Sparassis crispa (Hanabiratake) is a widely used medicinal mushroom in traditional Chinese medicine because it contains materials with pharmacological activity. Here, we report its 39.0-Mb genome, encoding 13,157 predicted genes, obtained using next-generation sequencing along with RNA-seq mapping data. A phylogenetic analysis by comparison with 25 other fungal genomes revealed that S. crispa diverged from Postia placenta, a brown-rot fungus, 94 million years ago. Several features specific to the genome were found, including the A-mating type locus with the predicted genes for HD1 and HD2 heterodomain transcription factors, the mitochondrial intermediate peptidase (MIP), and the B-mating type locus with seven potential pheromone receptor genes and three potential pheromone precursor genes. To evaluate the benefits of the extract and chemicals from S. crispa, we adopted two approaches: (1) characterization of carbohydrate-active enzyme (CAZyme) genes and ß-glucan synthase genes and the clusters of genes for the synthesis of second metabolites, such as terpenes, indoles and polyketides, and (2) identification of estrogenic activity in its mycelial extract. Two potential ß-glucan synthase genes, ScrFKS1 and ScrFKS2, corresponding to types I and II, respectively, characteristic of Agaricomycetes mushrooms, were newly identified by the search for regions homologous to the reported features of ß-glucan synthase genes; both contained the characteristic transmembrane regions and the regions homologous to the catalytic domain of the yeast ß-glucan synthase gene FKS1. Rapid estrogenic cell-signaling and DNA microarray-based transcriptome analyses revealed the presence of a new category of chemicals with estrogenic activity, silent estrogens, in the extract. The elucidation of the S. crispa genome and its genes will expand the potential of this organism for medicinal and pharmacological purposes.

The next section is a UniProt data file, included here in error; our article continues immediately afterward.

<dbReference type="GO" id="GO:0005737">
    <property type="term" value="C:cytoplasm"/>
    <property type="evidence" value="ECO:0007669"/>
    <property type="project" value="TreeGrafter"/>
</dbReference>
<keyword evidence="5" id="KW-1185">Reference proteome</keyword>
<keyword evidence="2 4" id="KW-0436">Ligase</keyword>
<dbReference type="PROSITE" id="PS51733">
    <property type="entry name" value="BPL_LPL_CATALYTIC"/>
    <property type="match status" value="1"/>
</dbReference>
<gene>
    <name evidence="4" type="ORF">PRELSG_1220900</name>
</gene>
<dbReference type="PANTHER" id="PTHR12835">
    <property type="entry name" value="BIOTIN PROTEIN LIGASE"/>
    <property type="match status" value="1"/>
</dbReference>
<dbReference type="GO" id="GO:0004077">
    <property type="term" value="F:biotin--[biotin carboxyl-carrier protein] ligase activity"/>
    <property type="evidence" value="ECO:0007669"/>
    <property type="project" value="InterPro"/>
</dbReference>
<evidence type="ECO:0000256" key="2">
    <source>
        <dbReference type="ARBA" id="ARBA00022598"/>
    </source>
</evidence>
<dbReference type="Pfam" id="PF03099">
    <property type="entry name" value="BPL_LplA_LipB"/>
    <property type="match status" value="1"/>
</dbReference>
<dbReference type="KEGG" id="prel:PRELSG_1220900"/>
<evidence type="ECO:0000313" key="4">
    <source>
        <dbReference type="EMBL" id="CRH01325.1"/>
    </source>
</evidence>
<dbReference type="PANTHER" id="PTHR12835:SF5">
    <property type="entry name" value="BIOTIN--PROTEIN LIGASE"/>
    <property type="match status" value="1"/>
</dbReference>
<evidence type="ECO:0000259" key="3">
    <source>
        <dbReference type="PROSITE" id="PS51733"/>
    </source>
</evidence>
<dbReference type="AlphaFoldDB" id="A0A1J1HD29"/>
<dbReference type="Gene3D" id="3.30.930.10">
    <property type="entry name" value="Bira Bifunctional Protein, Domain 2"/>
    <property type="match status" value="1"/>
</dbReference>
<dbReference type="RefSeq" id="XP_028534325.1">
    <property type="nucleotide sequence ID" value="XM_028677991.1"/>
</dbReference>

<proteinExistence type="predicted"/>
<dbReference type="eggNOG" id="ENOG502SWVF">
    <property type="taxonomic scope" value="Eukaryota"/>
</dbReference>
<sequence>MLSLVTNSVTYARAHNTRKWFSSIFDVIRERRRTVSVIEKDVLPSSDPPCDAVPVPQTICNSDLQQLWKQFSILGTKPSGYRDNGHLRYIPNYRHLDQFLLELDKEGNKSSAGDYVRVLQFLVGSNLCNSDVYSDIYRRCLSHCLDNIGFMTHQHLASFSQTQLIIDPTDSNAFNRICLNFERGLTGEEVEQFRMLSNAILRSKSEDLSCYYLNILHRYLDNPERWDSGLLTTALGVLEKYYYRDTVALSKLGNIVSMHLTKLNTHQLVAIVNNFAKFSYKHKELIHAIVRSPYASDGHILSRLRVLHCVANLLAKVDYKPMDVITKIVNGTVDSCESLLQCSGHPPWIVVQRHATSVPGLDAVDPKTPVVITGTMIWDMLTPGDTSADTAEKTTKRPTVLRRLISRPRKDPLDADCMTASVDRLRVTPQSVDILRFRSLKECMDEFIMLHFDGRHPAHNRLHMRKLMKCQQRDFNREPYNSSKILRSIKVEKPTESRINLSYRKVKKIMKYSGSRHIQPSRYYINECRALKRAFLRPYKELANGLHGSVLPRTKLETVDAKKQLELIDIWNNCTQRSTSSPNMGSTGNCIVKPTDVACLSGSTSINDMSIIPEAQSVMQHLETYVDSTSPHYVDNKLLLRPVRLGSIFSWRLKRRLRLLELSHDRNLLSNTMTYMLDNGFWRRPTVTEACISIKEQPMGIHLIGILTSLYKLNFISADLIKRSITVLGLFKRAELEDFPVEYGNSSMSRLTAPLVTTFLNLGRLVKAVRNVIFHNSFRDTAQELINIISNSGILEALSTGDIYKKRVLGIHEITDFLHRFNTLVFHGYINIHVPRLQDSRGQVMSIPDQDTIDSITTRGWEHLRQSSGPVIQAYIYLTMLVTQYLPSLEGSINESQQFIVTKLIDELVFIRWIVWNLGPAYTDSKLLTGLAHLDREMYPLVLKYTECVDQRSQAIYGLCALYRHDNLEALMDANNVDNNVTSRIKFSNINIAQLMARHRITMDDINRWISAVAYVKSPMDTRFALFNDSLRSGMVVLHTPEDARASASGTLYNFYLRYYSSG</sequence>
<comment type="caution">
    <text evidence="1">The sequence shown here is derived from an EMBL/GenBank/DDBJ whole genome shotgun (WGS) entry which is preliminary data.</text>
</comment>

Journal: Scientific reports